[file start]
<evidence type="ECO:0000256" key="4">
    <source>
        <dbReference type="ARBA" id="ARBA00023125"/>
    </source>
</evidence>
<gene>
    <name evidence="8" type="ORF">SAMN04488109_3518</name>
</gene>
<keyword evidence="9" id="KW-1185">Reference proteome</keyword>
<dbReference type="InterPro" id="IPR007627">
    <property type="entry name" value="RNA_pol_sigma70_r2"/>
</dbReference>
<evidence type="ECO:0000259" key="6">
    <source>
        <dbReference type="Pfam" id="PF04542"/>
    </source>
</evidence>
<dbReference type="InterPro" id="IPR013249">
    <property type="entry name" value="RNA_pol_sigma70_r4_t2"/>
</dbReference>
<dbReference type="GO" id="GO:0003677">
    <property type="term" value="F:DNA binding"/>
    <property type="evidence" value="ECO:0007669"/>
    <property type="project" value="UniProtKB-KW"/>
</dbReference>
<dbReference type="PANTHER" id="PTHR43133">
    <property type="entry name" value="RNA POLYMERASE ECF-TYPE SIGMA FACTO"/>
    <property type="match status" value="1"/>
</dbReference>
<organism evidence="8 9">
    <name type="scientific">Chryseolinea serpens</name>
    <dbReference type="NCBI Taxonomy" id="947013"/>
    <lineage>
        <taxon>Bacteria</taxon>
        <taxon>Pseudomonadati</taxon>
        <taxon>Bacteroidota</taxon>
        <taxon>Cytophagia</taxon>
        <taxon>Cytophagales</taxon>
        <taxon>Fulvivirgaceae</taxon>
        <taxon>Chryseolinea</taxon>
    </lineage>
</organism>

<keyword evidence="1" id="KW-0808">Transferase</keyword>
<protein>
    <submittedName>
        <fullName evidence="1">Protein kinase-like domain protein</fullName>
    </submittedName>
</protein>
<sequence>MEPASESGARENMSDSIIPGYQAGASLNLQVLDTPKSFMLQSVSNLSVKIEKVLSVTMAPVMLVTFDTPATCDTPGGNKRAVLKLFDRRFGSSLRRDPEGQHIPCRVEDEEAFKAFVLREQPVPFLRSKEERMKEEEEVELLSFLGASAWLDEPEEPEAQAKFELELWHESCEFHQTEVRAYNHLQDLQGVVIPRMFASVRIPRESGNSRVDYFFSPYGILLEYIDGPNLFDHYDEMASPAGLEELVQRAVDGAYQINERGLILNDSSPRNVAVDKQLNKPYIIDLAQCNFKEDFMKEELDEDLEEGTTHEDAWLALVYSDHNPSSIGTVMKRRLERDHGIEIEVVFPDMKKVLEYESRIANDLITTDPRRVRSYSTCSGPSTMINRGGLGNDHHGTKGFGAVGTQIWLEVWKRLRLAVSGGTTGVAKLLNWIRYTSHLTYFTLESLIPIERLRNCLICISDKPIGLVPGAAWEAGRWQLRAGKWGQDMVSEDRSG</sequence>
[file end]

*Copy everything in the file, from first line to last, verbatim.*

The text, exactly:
<evidence type="ECO:0000256" key="4">
    <source>
        <dbReference type="ARBA" id="ARBA00023125"/>
    </source>
</evidence>
<gene>
    <name evidence="8" type="ORF">SAMN04488109_3518</name>
</gene>
<keyword evidence="9" id="KW-1185">Reference proteome</keyword>
<dbReference type="InterPro" id="IPR007627">
    <property type="entry name" value="RNA_pol_sigma70_r2"/>
</dbReference>
<evidence type="ECO:0000259" key="6">
    <source>
        <dbReference type="Pfam" id="PF04542"/>
    </source>
</evidence>
<dbReference type="InterPro" id="IPR013249">
    <property type="entry name" value="RNA_pol_sigma70_r4_t2"/>
</dbReference>
<dbReference type="GO" id="GO:0003677">
    <property type="term" value="F:DNA binding"/>
    <property type="evidence" value="ECO:0007669"/>
    <property type="project" value="UniProtKB-KW"/>
</dbReference>
<dbReference type="PANTHER" id="PTHR43133">
    <property type="entry name" value="RNA POLYMERASE ECF-TYPE SIGMA FACTO"/>
    <property type="match status" value="1"/>
</dbReference>
<organism evidence="8 9">
    <name type="scientific">Chryseolinea serpens</name>
    <dbReference type="NCBI Taxonomy" id="947013"/>
    <lineage>
        <taxon>Bacteria</taxon>
        <taxon>Pseudomonadati</taxon>
        <taxon>Bacteroidota</taxon>
        <taxon>Cytophagia</taxon>
        <taxon>Cytophagales</taxon>
        <taxon>Fulvivirgaceae</taxon>
        <taxon>Chryseolinea</taxon>
    </lineage>
</organism>

<keyword evidence="1" id="KW-0808">Transferase</keyword>
<protein>
    <submittedName>
        <fullName evidence="1">Protein kinase-like domain protein</fullName>
    </submittedName>
</protein>
<sequence>MEPASESGARENMSDSIIPGYQAGASLNLQVLDTPKSFMLQSVSNLSVKIEKVLSVTMAPVMLVTFDTPATCDTPGGNKRAVLKLFDRRFGSSLRRDPEGQHIPCRVEDEEAFKAFVLREQPVPFLRSKEERMKEEEEVELLSFLGASAWLDEPEEPEAQAKFELELWHESCEFHQTEVRAYNHLQDLQGVVIPRMFASVRIPRESGNSRVDYFFSPYGILLEYIDGPNLFDHYDEMASPAGLEELVQRAVDGAYQINERGLILNDSSPRNVAVDKQLNKPYIIDLAQCNFKEDFMKEELDEDLEEGTTHEDAWLALVYSDHNPSSIGTVMKRRLERDHGIEIEVVFPDMKKVLEYESRIANDLITTDPRRVRSYSTCSGPSTMINRGGLGNDHHGTKGFGAVGTQIWLEVWKRLRLAVSGGTTGVAKLLNWIRYTSHLTYFTLESLIPIERLRNCLICISDKPIGLVPGAAWEAGRWQLRAGKWGQDMVSEDRSG</sequence>